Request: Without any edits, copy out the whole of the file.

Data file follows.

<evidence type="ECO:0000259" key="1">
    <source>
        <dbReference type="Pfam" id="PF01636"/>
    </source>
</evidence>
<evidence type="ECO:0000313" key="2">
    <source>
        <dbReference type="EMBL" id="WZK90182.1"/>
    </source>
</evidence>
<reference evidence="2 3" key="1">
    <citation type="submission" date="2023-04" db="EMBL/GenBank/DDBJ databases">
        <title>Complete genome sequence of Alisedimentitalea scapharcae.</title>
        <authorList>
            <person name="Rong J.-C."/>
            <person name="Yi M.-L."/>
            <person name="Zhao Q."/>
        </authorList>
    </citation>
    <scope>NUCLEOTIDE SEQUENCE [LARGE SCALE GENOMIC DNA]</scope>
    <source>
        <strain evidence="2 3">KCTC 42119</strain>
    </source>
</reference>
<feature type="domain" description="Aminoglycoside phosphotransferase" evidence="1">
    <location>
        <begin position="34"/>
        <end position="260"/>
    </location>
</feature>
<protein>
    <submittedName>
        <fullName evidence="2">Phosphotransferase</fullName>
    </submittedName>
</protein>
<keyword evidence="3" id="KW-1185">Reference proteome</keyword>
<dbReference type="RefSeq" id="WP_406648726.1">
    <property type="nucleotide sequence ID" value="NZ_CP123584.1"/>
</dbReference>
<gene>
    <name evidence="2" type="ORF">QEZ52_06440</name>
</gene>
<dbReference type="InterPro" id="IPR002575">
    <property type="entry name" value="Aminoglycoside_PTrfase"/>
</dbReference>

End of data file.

<evidence type="ECO:0000259" key="1">
    <source>
        <dbReference type="Pfam" id="PF01636"/>
    </source>
</evidence>
<evidence type="ECO:0000313" key="2">
    <source>
        <dbReference type="EMBL" id="WZK90182.1"/>
    </source>
</evidence>
<reference evidence="2 3" key="1">
    <citation type="submission" date="2023-04" db="EMBL/GenBank/DDBJ databases">
        <title>Complete genome sequence of Alisedimentitalea scapharcae.</title>
        <authorList>
            <person name="Rong J.-C."/>
            <person name="Yi M.-L."/>
            <person name="Zhao Q."/>
        </authorList>
    </citation>
    <scope>NUCLEOTIDE SEQUENCE [LARGE SCALE GENOMIC DNA]</scope>
    <source>
        <strain evidence="2 3">KCTC 42119</strain>
    </source>
</reference>
<feature type="domain" description="Aminoglycoside phosphotransferase" evidence="1">
    <location>
        <begin position="34"/>
        <end position="260"/>
    </location>
</feature>
<protein>
    <submittedName>
        <fullName evidence="2">Phosphotransferase</fullName>
    </submittedName>
</protein>
<keyword evidence="3" id="KW-1185">Reference proteome</keyword>
<dbReference type="RefSeq" id="WP_406648726.1">
    <property type="nucleotide sequence ID" value="NZ_CP123584.1"/>
</dbReference>
<gene>
    <name evidence="2" type="ORF">QEZ52_06440</name>
</gene>
<dbReference type="InterPro" id="IPR002575">
    <property type="entry name" value="Aminoglycoside_PTrfase"/>
</dbReference>